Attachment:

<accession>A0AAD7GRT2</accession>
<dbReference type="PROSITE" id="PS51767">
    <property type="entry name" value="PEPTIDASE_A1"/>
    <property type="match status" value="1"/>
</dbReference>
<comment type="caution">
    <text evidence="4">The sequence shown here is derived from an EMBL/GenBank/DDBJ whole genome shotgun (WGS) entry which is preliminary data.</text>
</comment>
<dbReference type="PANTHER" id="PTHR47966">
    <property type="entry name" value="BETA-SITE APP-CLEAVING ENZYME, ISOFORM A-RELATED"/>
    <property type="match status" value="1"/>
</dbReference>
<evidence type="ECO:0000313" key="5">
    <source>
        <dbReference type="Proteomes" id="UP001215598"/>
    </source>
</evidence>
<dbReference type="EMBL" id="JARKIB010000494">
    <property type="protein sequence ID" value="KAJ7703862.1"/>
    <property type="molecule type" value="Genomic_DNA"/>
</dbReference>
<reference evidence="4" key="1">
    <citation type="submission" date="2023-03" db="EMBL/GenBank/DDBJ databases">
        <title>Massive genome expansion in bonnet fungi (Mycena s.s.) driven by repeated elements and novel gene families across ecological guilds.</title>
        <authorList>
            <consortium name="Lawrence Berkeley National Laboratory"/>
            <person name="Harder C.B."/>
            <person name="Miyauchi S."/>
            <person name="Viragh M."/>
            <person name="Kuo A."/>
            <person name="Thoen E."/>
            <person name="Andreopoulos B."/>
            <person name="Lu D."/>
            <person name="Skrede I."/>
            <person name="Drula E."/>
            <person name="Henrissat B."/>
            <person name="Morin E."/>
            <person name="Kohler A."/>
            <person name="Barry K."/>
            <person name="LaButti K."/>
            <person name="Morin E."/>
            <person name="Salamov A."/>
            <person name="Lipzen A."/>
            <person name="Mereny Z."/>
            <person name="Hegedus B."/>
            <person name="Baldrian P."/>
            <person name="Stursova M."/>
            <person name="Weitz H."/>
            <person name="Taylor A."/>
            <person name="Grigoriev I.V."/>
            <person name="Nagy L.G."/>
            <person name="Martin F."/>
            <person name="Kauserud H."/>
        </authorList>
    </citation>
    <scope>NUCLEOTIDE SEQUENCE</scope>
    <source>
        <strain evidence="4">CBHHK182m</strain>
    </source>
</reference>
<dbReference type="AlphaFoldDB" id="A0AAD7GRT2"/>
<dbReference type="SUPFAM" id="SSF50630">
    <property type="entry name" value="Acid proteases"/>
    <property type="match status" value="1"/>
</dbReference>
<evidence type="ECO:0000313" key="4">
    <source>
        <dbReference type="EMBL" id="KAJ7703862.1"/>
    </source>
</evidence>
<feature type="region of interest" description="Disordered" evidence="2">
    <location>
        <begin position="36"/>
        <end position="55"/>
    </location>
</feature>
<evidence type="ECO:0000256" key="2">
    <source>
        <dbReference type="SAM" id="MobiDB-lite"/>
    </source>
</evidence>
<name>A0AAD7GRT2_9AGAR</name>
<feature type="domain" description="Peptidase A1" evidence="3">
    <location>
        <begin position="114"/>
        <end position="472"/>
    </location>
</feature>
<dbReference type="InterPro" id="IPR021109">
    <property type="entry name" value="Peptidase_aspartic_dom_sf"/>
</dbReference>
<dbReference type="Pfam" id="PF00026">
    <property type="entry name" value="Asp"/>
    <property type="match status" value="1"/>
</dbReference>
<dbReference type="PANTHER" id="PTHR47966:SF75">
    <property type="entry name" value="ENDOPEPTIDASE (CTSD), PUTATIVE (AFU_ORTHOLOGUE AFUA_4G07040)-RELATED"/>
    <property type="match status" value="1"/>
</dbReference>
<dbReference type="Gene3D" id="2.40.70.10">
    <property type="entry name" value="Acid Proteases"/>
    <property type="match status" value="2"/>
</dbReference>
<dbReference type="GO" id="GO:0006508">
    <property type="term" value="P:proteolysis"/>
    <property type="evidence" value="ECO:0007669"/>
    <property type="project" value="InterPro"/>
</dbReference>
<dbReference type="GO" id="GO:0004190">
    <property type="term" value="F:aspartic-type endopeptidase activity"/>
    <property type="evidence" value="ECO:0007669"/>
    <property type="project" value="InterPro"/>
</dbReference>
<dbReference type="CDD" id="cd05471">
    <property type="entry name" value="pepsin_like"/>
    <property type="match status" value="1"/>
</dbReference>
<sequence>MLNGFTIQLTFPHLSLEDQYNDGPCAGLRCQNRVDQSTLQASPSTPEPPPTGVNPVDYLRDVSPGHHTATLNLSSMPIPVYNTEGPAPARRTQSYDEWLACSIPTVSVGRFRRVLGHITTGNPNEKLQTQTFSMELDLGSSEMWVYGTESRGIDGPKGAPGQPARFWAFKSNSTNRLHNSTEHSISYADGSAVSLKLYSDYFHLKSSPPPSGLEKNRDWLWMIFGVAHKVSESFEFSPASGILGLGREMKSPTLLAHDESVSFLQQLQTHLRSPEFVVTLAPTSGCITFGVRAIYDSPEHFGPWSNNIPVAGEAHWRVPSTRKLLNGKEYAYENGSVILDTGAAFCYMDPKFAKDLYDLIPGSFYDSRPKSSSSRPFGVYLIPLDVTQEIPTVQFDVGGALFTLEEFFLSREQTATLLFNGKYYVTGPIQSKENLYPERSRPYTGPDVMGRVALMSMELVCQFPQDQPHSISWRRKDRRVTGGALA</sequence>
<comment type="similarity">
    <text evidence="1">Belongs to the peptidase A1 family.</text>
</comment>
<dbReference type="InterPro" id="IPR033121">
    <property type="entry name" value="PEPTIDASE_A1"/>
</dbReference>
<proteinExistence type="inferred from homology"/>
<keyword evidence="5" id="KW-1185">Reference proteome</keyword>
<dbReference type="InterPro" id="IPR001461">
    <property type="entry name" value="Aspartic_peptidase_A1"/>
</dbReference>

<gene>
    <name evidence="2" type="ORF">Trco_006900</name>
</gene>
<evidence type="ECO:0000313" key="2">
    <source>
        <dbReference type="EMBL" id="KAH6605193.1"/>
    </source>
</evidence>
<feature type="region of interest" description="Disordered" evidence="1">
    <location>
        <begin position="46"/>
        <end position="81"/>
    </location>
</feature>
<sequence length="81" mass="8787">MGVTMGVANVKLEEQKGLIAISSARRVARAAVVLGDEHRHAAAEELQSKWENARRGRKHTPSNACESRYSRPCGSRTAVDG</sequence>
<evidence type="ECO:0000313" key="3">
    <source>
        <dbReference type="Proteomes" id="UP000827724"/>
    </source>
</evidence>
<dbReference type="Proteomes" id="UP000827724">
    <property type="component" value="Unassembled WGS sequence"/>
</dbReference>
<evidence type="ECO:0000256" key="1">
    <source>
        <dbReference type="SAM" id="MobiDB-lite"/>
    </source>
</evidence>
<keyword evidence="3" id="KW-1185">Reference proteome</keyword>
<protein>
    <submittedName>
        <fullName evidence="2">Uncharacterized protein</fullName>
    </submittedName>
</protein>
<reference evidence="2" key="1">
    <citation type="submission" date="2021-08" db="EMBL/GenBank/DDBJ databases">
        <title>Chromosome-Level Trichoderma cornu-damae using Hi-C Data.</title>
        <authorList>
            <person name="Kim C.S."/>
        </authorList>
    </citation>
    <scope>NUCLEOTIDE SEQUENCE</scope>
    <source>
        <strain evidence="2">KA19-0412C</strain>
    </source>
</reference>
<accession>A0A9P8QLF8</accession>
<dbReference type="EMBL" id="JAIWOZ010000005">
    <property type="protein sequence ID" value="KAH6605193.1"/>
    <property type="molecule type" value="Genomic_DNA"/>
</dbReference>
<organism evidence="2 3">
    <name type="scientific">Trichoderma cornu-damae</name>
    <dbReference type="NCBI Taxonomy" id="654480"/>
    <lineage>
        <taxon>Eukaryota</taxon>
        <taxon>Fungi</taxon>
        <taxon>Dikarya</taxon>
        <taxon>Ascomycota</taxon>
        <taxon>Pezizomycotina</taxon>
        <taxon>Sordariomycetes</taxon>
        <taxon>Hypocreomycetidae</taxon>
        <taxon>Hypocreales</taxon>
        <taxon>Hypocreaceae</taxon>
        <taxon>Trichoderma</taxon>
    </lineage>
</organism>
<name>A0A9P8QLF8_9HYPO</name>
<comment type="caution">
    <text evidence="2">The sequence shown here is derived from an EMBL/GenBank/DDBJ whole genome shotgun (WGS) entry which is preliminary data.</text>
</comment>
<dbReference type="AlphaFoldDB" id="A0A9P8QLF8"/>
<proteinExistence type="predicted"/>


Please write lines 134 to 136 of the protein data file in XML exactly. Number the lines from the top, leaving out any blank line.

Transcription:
    <source>
        <dbReference type="EMBL" id="KAH6605193.1"/>
    </source>